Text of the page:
Close monitoring and assessing of all students needs ensures the correct support is in place at all times. In addition, LAC students receive 30 minutes of 1:1 support in English and Maths each week. LAC students are funding separately through Virtual Schools.
In addition to the academic support, the Faculty Progress Co-ordinators (FPC) will also signpost the student to other support options where there is an emotional or alternative need. In addition, they will continue to work with students in year 7 to accelerate their progress from primary school to ensure that they are at similar levels to other students before moving into year 8. In English, this will again involve being part of the Ruth Miskin Reading and Phonics programme – Fresh Start, which is being delivered collaboratively across the SWAN network of schools and Tove Learning Trust Schools. The work will also support students in Year 9 as they begin their English GCSE course of study. Maths will offer a mastery curriculum to accelerate progress and enhance numeracy skills. Additional support will also be offered in tutor time where necessary.
PASTORAL SUPPORT £ 8649 PSA + £12980 House Lead support
The Parent Support Advisor and wider Learning support team works closely with parents and students to ensure that pastoral needs are met to support the learning process. This involves working with outside practitioners and agencies where appropriate but also mentors in school. A range of enrichment activities are available to engage disadvantaged students with school and build confidence, self-esteem, motivate, fulfil aspirations and provide guidance for future career plans. The PSA works closely with the Assistant Headteacher responsible for attendance to ensure any attendance issues are monitored and addressed.
Following a very successful year, the Pastoral Support Co-ordinator (PSC) will continue to support Key Stage 4 students who need interim intervention. The intention is that within 6 weeks, the student no longer requires the support. However, if this is not the case, the PSC may continue to support the student or they may feel it necessary to see alternative support. A Strategy Group has been tasked with providing swifter support to those students that are currently having attendance, behaviour or emotional issues. Whilst not strictly working solely with our Disadvantaged Students, part of their time will be allocated for this purpose including mentoring on a 1:1 basis. This will support the work of the PSA and the Learning Mentor.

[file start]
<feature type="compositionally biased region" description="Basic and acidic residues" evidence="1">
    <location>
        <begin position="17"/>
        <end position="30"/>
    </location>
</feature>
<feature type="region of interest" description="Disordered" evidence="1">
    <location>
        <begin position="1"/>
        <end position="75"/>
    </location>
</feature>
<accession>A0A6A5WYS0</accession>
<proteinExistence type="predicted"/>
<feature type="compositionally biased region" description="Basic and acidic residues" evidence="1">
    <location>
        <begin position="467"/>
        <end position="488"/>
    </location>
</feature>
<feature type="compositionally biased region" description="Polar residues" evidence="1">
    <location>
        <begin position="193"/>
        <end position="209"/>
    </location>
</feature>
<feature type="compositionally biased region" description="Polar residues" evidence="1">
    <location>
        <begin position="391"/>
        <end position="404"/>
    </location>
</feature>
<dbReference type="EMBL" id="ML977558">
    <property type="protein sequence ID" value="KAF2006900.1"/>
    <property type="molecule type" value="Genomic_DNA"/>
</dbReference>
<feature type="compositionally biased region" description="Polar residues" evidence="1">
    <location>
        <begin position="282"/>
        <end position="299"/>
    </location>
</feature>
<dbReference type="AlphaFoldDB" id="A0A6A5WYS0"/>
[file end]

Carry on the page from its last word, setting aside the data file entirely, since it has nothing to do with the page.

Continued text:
Close collaboration with our partner primary schools will support Students in transition from primary to secondary school. It is our intention, to begin joint preparation from earlier in year 6 to ensure that the transition process is as smooth as possible and we can identify where additional support is required from the outset.
ASSISTANT PROGRESS LEARNING LEADERS (Assistant Heads of Year) - £4314
From September 2019, Assistant Progress Learning Leaders (APLL) will assist Progress Learning Leaders specifically within the Pupil Premium aspect. With increased cohort sizes and increased workload, we have recognised the need for additional support. Within this, the APLL will become a key focal point for each student and will support the students and families with maintaining high levels of attendance, encouraging positive behaviour and monitoring progress across all subjects. Home liaison will be crucial and each member of staff will develop a dialogue sharing positives and negatives. There will also be opportunity for each student to consider their future and be fully informed of the expectations for their next step whether that is GCSE options or post 16. The earlier that this investigation is started, the greater the chance of success.
WIDER CURRICULUM SUPPORT (£14250 + £4125 resources support)
Three additional members of staff within the Inclusion unit support other curriculum areas with catch up and appropriate intervention.
Revision and coursework booster sessions are in place for Key Stage 4 students to ensure support in preparation for exams is structured and supportive. Resources will be provided including revision guides and work booklets for all students to support their exam preparation and personal development. In the younger years, the accelerated reading programme has proven very successful and will continue to be promoted.
Where appropriate, funding is available to support additional curriculum related activities e.g. music lessons and school trips.
ENHANCEMENT ACTIVITIES (£17766)
A comprehensive range of enhancement activities are available, the cost of which is met through the funding. This will include aspirational curriculum days, access to ‘next step’ days looking at college courses and apprenticeships along with motivational, learning to learn, revision techniques and other focus days that will support our students to achieve to the best of their ability and potential. Specific projects will also be considered for individual students where a need is identified. This can be for social and emotional needs as well as academic.